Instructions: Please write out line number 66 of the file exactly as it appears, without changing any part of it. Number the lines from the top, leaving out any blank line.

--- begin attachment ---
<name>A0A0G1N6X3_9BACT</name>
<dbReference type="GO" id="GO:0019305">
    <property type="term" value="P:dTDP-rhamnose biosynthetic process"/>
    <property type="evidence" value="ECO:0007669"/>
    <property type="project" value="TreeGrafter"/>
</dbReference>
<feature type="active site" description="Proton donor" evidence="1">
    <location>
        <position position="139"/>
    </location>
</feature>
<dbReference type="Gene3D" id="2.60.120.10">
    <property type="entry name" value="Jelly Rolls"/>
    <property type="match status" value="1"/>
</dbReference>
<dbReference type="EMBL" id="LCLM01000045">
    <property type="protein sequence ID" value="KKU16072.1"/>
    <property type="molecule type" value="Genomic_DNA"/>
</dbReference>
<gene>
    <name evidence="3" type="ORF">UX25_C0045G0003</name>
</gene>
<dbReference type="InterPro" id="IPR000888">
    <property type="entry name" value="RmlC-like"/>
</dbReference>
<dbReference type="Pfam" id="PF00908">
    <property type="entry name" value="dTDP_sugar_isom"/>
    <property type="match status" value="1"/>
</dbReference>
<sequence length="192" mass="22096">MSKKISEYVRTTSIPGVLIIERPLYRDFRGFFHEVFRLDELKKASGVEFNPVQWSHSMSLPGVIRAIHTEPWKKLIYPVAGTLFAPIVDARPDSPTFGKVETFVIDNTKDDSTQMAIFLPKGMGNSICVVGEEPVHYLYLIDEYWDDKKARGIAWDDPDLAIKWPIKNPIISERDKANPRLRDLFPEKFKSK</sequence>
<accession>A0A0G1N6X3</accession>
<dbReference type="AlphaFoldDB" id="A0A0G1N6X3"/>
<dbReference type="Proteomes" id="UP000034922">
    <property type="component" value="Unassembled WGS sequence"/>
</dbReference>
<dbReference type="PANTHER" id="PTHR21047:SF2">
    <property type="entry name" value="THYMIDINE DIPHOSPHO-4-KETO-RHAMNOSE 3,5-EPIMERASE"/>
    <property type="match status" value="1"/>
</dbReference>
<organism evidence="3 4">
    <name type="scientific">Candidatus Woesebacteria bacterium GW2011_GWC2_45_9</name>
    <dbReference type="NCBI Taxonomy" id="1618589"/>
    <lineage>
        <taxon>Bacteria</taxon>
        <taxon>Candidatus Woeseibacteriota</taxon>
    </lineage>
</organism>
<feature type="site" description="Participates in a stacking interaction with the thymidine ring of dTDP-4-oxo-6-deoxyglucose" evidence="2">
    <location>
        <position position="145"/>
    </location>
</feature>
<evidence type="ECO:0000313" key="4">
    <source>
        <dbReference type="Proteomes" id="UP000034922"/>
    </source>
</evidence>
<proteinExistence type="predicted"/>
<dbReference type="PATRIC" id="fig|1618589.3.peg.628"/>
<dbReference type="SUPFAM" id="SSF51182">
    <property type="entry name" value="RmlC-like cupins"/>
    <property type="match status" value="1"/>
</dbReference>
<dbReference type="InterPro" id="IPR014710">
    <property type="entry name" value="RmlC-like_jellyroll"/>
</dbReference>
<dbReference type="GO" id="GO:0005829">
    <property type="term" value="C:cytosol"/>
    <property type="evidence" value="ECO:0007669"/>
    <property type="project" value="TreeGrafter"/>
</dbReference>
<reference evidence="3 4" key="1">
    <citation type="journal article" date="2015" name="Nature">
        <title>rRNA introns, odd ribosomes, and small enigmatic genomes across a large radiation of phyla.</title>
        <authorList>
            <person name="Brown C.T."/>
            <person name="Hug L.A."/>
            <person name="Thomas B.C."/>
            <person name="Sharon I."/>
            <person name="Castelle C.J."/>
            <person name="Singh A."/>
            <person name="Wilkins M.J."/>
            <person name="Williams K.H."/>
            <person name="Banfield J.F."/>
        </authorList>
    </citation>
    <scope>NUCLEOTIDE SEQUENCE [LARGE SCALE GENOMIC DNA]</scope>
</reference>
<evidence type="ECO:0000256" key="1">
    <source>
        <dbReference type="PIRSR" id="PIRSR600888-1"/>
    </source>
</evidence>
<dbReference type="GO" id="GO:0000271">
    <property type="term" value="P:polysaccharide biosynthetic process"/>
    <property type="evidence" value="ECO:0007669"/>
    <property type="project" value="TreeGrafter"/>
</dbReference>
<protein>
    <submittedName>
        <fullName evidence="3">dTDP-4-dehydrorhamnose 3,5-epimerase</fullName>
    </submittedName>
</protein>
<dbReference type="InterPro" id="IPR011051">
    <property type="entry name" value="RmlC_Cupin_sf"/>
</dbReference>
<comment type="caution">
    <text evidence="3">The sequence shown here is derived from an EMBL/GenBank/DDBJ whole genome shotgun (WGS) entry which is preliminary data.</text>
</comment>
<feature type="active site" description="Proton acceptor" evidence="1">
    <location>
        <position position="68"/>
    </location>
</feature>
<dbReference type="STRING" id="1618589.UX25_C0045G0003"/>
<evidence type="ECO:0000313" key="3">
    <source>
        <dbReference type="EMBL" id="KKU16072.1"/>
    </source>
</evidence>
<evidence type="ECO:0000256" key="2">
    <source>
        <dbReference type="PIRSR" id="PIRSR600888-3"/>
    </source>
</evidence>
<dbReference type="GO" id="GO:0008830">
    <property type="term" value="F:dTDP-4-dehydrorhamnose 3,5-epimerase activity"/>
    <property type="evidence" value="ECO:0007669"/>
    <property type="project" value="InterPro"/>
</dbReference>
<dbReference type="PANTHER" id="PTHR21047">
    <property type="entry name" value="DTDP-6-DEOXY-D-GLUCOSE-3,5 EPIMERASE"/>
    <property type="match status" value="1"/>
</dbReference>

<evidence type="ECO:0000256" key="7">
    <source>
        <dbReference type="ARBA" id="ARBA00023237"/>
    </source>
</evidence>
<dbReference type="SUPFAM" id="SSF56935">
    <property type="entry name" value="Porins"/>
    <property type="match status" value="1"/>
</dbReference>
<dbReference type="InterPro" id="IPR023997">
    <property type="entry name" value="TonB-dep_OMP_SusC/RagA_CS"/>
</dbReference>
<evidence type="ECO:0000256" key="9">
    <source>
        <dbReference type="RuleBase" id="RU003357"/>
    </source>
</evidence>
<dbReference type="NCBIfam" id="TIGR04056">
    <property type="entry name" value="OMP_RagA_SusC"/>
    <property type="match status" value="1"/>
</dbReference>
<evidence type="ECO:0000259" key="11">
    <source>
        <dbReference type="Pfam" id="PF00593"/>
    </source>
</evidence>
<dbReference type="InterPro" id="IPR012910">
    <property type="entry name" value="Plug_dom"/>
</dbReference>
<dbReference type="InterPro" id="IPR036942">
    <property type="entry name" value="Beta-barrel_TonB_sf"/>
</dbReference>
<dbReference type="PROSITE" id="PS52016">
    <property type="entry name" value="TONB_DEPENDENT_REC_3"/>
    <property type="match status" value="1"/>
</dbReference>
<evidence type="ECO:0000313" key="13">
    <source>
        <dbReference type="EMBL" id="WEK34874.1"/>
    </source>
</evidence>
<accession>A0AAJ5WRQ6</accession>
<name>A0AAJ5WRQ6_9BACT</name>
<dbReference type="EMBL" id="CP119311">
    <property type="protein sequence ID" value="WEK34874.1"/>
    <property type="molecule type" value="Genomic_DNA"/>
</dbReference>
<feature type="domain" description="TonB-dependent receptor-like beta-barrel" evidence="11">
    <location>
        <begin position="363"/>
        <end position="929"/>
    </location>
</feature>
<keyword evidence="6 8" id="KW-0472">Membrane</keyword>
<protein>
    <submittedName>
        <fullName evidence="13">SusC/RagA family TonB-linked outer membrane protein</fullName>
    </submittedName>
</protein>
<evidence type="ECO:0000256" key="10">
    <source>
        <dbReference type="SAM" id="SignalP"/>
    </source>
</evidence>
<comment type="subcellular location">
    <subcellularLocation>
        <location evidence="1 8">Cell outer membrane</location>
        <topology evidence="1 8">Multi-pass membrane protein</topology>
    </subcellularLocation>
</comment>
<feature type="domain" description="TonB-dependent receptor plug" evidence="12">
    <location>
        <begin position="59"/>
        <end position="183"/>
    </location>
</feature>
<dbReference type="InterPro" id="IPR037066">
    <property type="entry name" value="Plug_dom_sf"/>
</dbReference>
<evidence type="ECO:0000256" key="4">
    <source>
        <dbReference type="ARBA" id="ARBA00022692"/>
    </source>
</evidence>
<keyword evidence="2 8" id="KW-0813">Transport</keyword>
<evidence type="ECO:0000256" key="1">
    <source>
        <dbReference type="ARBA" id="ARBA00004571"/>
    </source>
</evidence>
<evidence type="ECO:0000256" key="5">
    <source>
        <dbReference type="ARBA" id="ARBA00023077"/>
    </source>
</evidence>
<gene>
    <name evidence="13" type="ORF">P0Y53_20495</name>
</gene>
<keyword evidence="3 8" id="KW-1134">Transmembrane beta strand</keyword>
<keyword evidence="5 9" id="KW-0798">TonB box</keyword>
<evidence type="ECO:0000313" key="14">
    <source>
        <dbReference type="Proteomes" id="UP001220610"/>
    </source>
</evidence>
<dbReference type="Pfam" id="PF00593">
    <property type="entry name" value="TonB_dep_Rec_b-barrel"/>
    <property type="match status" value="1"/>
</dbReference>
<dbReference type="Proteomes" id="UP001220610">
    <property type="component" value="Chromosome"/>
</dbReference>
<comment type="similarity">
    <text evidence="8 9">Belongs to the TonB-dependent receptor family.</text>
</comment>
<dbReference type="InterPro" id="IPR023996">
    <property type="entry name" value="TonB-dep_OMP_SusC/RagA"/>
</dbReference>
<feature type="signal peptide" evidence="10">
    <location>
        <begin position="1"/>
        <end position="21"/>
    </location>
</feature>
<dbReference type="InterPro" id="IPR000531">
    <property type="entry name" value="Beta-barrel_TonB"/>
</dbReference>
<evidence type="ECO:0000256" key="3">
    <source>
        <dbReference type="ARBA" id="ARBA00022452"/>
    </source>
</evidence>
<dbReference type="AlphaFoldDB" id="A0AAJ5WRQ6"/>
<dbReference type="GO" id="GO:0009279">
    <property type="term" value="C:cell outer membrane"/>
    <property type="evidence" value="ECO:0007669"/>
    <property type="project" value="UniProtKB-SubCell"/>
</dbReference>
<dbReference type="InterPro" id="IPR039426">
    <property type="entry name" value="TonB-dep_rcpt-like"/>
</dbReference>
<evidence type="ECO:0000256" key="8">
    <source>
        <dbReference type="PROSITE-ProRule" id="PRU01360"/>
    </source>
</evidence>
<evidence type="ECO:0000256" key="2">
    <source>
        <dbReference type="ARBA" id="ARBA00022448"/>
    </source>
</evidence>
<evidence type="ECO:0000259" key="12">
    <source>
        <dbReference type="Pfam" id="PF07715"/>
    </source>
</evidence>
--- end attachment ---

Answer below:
</dbReference>